• Digital reconstruction of manuscripts
  • New approaches to understanding reception
  • Methodologies for tracing lost/stolen fragments and leaves
  • Methodologies for reconstructing manuscripts
  • Economic, political, and legal consequences of reconstructing manuscripts
  • Reconstructed manuscripts in their original contexts
  • Modern methods of preservation for loose fragments/leaves
  • The art market as a means for fragment/leaf distribution
  • The role of collectors (public institutions and private individuals)

We intend to publish the proceedings from the conference in either a journal, or as a stand-alone anthology.

The Keynote will be given by Dr. David Rundle (University of Essex)

Papers will be scheduled for 20 minutes. Please email your abstracts, of no more that 300 words to Dr. Kathryn Rudy and Stephanie Azzarello at reconstructing.mss.cambridge@gmail.com by 1 February 2017. Along with your abstract please include your name, institution, paper title and brief biography. We strongly encourage you to consider your paper as a performance, rehearse it well, and to avoid reading directly from the page, if possible. Successful applicants with be notified by 10 February 2017. Layers of Parchment, Layers of Time: Reconstructing Manuscripts will take place at the University of Cambridge, Pembroke College, with a dinner to follow.


Sponsored by Pembroke College, Cambridge and the University of St Andrews

Leeds 2015 Art History session: Grisaille, Shades of Meaning in Late Medieval Manuscripts

proxySession: 1702

Grisaille: Shades of Meaning in Late Medieval Manuscripts

Thursday 9 July 2015: 14.15-15.45


Sophia Rochmes (Department of History of Art & Architecture, University of California, Santa Barbara) and Anna Russakoff (American University of Paris)


Anna Russakoff, American University of Paris

Grisaille, or imagery in monochrome tones of grey, proliferated in late-medieval Northern Europe. This session explores grisaille, with a particular focus on its appearance in manuscripts, in an effort to better understand this enigmatic artistic phenomenon. The papers will present a series of case studies, and will consider issues of technique, iconography, artistic identity and collaboration, relationships between artistic media, patronage, and reception.

Paper 1702-a

Disappearance of Colors in 14th-Century Manuscripts: The Personifications in Question (Language: English)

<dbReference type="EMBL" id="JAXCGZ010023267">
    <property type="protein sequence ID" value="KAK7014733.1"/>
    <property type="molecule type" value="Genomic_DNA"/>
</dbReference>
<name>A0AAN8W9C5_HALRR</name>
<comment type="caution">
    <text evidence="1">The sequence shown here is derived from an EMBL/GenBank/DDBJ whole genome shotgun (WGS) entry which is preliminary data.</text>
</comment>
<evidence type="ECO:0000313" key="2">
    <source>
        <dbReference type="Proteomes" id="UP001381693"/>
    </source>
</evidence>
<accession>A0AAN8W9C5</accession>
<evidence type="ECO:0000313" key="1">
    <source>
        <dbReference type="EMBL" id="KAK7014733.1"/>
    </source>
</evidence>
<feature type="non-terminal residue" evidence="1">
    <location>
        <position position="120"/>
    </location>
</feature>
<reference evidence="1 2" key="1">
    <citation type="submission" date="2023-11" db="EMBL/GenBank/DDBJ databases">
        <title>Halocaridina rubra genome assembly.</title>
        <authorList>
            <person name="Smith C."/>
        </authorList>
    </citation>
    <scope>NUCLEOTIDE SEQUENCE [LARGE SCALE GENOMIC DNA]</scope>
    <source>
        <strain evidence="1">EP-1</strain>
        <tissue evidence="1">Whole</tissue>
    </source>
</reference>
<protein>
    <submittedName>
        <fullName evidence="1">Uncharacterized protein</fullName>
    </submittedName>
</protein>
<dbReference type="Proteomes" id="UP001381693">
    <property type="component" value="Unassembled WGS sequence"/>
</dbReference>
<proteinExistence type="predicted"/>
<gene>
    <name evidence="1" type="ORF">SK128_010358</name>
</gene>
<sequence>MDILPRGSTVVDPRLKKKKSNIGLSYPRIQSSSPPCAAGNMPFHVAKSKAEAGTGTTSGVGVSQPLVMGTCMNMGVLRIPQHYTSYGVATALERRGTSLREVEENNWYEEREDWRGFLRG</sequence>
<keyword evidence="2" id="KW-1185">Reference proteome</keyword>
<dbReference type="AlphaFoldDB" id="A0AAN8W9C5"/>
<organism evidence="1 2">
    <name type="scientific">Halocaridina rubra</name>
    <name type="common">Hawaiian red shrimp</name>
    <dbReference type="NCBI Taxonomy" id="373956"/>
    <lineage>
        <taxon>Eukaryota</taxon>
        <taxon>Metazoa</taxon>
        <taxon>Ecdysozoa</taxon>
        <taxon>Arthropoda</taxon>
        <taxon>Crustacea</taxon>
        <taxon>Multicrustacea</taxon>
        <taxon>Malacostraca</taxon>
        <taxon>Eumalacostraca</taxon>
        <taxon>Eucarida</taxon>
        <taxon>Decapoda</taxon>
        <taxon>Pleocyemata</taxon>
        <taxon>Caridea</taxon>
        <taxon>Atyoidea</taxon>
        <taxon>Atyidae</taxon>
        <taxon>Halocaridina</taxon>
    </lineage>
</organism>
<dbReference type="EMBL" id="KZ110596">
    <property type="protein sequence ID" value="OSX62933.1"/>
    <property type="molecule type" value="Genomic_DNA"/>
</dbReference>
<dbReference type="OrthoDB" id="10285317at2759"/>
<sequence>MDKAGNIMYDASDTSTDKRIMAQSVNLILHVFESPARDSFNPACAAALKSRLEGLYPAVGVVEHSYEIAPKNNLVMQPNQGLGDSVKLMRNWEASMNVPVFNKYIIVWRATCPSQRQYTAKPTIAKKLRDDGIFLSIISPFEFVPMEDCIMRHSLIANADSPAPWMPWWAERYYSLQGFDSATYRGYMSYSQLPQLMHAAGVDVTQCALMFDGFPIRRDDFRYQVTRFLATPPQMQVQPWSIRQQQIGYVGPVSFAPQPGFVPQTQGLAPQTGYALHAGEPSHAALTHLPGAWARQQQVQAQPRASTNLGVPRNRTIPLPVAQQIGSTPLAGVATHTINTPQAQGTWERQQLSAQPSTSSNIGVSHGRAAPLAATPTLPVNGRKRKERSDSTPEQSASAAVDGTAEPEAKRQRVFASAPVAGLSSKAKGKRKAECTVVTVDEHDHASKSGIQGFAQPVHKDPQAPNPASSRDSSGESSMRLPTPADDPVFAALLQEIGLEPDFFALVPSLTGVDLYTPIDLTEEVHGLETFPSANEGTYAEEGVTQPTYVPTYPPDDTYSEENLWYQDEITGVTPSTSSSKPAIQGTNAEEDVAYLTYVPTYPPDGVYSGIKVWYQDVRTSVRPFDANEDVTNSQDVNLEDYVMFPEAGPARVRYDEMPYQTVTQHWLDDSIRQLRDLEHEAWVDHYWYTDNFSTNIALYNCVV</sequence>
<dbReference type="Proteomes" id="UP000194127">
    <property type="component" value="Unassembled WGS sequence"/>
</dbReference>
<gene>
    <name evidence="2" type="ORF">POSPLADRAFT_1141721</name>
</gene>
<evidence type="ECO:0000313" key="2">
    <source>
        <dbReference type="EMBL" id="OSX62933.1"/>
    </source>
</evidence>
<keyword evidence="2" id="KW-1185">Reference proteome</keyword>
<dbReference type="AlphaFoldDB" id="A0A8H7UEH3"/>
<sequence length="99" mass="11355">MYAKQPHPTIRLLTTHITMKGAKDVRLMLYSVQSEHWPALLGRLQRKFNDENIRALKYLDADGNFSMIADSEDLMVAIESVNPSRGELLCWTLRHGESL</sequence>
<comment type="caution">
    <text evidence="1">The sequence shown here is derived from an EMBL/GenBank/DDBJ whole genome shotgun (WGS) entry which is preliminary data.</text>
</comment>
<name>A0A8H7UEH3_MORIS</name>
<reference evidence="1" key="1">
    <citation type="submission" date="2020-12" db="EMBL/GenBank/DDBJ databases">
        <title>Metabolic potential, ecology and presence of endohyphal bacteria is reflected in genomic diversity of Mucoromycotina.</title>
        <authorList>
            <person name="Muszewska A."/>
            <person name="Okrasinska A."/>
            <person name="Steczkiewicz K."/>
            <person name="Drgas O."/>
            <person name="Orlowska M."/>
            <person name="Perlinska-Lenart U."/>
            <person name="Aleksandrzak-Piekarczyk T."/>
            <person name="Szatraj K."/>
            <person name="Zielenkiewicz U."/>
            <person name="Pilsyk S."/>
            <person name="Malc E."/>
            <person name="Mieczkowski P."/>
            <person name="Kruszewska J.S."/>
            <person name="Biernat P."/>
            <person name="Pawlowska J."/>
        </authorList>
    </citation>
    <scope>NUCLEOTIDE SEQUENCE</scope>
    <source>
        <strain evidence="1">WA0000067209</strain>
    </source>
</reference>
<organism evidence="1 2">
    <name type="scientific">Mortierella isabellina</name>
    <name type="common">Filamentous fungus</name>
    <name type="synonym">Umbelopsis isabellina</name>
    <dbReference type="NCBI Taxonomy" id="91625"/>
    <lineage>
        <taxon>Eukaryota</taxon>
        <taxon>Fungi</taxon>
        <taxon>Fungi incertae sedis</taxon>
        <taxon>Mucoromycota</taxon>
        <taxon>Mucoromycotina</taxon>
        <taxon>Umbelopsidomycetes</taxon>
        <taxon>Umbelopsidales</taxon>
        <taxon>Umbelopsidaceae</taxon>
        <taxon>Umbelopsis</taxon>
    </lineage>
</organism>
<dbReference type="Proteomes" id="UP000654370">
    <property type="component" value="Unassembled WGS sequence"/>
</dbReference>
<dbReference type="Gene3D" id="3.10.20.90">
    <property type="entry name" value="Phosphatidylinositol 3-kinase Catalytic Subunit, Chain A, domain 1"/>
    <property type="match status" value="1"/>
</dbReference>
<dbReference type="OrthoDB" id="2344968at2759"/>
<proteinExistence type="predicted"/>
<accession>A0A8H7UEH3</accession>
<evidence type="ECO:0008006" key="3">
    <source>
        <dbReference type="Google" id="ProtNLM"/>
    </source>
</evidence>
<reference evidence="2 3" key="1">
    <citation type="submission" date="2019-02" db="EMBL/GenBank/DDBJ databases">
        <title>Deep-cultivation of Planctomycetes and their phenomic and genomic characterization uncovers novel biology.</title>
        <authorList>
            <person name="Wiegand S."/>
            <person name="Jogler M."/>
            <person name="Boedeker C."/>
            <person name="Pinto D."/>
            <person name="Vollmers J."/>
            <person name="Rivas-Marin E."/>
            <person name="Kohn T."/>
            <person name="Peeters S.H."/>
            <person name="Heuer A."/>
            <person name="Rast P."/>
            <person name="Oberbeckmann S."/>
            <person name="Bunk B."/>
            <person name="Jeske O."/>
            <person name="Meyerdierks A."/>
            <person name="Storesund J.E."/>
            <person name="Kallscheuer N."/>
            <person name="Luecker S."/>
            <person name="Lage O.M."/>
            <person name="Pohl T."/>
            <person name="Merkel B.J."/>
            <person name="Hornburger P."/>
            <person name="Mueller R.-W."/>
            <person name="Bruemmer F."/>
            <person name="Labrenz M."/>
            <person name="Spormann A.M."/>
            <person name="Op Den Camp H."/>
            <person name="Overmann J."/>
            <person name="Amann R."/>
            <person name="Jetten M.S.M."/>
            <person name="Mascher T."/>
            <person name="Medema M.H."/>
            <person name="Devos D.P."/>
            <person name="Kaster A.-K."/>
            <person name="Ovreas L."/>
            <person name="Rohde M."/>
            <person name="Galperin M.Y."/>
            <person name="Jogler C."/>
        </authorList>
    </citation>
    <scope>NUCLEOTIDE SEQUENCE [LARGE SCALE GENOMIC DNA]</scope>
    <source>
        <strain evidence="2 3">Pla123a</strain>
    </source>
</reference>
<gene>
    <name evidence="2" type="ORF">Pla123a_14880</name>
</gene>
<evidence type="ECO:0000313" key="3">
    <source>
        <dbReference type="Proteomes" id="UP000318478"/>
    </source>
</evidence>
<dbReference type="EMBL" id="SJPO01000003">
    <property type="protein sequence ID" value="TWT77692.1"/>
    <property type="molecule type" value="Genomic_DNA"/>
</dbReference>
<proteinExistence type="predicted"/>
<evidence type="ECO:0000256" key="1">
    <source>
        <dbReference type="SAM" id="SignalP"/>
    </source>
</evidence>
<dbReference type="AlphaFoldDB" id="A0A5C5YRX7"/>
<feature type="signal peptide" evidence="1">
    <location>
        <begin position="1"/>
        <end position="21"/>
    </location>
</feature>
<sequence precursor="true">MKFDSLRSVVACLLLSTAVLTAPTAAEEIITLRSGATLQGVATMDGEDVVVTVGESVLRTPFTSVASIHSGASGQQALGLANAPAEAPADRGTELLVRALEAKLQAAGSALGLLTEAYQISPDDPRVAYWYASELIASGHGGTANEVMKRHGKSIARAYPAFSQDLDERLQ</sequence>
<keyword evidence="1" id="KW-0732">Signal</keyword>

Bertrand Cosnet, UFR d’histoire, histoire de l’art & archéologie, Université de Nantes

Paper 1702-b

Prayer in Shades of Grey: A Grisaille Book of Hours from the Lyonnais Workshop of Guillaume Lambert (Language: English)

Elliot Adam, Centre André Chastel, Université Paris-Sorbonne – Paris IV

Paper 1702-c

Prester John’s Painters: European Grisaille Illuminations in Late Medieval Manuscripts from the Ethiopian Royal Court (Language: English)

Verena Krebs, Martin Buber Society of Fellows in the Humanities, Hebrew University of Jerusalem

Paper 1702-d

Case by Case: A Look at Manuscripts that Combine Grisaille and Full Color (Language: English)

Elizabeth Moodey, Department of History of Art, Vanderbilt University, Tennessee

Making Sense of Manuscripts – Saturday 14 June 2014, UCL History Department

_66149494_66149493[1]A workshop introducing students to the study of medieval documents.
Saturday 14 June 2014, UCL History Department
Diplomatic is the formal term for the study and analysis of documents in medieval
manuscripts. Diplomatic encompasses a broad range of documents from the Middle
Ages (royal charters, papal bulls, diplomas, legal writs, contracts, judicial records,
treaties, etc.) and requires a number of technical skills. But it is more than a merely
antiquarian pastime. The careful use of documents is essential for writing the
political, institutional, religious, social, economic and intellectual history of the Middle
Despite its importance, provision for introducing British students to the study of
Medieval Diplomatic remains limited. This one-day workshop at UCL will fill that gap.
Led by Professor David d’Avray the workshop will provide an introduction to some of
the technical skills necessary for analysing different types of British and continental
documents. Equally importantly, it will demonstrate how Diplomatic can help answer
a range of historical questions about secular governance, the papacy, monasteries
and social power, and medieval rationality.
The workshop is open to all students and will be of particular benefit to those
considering graduate work in medieval history.
Attendance is free and no knowledge of Latin is required. Lunch and refreshments
will be provided.
To register or find out more information, please contact the course organiser by
email (z.mistry@ucl.ac.uk) with your name and details. Please note that priority will
be given to undergraduates.
For more information about the UCL Centre for Medieval and Renaissance Studies,
visit http://www.ucl.ac.uk/mars.

Byzantine Greek Summer School, Dumbarton Oaks, 2014

Byzantine Greek Summer School, Dumbarton Oaks, 2014
July 7 to August 1, 2014
Application deadline: 17 January 2014


Dumbarton Oaks will again offer an intensive four-week course in medieval Greek and paleography in the summer of 2014. Approximately ten places will be available, with priority going to students without ready access to similar courses at local or regional institutions.
For more information about course offerings, admissions, application procedures, and accomodations and costs, visit website: